- Counseling ordered through legal or conduct proceedings, such as substance abuse treatment, alcohol education, anger management, parenting education, or domestic violence treatment
- Counseling required by external entities, such as employers, government agencies, or campus departments/classes
- Comprehensive psychological evaluation of any type, including, but not limited to:
- Psychoeducational (ADHD, LD) or neuropsychological evaluations
- Custody or other forensic assessments/evaluations
- Assessment and documentation for emotional support animals
- Assessment for State/Federal benefit programs, including social security/disability
- Fitness-for-duty evaluations
- Pre-surgical mental health evaluations
- Individuals not enrolled in certificate or degree granting programs, or in programs that do not require the student to pay usual tuition and service fees (e.g., summer institutes, language training programs, distance learning, etc.)
- Inflexible (or inappropriate) requests for specific counselor, counselor characteristics, or extremely limited/rigid schedule
- No staff expertise in the area of the client's concern (e.g., head injury, organic disorder, language processing concerns, etc.)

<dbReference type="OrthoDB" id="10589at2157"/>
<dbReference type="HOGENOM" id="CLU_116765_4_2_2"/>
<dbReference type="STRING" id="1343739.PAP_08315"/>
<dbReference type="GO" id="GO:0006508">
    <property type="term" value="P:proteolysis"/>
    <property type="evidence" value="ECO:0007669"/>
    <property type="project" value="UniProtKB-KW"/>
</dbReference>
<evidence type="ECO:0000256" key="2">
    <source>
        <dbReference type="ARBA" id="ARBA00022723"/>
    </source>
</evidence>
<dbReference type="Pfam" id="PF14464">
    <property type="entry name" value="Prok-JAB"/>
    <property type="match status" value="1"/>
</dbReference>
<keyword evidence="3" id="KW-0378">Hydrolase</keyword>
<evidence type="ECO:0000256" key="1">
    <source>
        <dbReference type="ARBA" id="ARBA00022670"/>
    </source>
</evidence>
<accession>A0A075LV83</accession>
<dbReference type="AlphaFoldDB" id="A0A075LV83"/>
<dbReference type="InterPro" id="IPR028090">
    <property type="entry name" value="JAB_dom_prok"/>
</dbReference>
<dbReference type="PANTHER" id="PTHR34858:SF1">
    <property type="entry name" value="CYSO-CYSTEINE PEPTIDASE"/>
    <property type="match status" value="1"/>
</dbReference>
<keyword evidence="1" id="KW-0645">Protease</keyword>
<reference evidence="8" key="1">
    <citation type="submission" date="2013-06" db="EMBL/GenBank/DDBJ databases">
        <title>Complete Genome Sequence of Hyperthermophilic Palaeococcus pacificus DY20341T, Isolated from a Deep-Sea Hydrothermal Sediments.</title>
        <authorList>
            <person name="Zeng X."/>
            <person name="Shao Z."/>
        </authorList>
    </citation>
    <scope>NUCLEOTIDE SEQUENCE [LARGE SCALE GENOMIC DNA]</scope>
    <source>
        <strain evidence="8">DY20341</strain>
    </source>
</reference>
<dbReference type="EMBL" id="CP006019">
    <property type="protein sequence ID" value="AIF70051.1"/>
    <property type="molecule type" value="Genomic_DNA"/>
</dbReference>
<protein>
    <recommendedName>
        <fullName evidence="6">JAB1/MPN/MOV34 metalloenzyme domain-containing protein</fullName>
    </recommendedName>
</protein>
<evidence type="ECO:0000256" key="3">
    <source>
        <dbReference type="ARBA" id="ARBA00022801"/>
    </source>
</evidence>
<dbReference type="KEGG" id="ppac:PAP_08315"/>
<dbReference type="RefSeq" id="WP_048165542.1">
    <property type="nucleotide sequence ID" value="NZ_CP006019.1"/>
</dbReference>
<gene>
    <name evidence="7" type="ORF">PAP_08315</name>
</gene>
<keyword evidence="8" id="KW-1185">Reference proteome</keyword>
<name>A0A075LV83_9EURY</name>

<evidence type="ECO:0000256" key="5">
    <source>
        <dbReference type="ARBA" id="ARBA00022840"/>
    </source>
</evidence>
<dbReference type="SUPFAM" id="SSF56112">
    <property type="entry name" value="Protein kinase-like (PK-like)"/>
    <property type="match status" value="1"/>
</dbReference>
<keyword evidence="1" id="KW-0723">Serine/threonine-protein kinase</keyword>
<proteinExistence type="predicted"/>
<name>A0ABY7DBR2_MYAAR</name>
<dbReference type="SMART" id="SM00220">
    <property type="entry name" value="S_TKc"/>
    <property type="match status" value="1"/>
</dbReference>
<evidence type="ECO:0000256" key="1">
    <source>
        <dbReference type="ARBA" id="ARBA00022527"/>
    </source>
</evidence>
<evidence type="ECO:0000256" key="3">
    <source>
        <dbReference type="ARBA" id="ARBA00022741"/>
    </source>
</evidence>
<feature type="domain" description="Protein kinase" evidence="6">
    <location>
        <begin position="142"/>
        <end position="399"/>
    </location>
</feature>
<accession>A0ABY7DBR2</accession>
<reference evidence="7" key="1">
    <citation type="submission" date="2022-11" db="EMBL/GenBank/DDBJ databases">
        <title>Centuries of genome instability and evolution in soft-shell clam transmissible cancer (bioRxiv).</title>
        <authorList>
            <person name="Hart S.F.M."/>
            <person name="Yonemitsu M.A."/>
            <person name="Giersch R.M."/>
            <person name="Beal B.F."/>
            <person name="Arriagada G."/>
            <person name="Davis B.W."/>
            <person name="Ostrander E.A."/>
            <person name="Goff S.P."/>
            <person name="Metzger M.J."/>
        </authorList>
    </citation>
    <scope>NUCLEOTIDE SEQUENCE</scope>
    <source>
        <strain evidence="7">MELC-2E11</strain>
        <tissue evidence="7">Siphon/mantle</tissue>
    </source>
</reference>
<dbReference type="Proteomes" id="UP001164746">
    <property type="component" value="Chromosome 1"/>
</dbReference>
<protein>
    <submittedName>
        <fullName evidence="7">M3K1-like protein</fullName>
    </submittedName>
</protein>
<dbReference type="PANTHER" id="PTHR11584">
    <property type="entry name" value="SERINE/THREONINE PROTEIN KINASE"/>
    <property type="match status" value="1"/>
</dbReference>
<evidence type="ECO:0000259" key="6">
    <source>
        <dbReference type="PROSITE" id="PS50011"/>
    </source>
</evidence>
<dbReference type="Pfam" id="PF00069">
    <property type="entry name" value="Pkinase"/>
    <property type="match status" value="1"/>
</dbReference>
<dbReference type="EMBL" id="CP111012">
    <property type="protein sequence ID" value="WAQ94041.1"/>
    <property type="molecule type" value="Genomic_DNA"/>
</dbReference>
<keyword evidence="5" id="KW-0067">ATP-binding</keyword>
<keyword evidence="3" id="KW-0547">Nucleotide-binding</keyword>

- Lack of available appointments, which tends to occur toward the end of academic semesters
- Any situations in which a clinician, in consultation with Center Leadership, determines that treatment within the Counseling Center would not be beneficial for the student, disrupt functioning of the Center, and/or pose a risk to the Texas State campus
Thank you for reviewing this document. We ask your understanding that the Counseling Center is working to provide the most appropriate services possible for our students and campus community while managing available resources.
Questions about this Scope of Practice may be directed to the Counseling Center by email firstname.lastname@example.org (suggested subject line- Scope of Practice question) or by calling the Counseling Center 512-245-2208.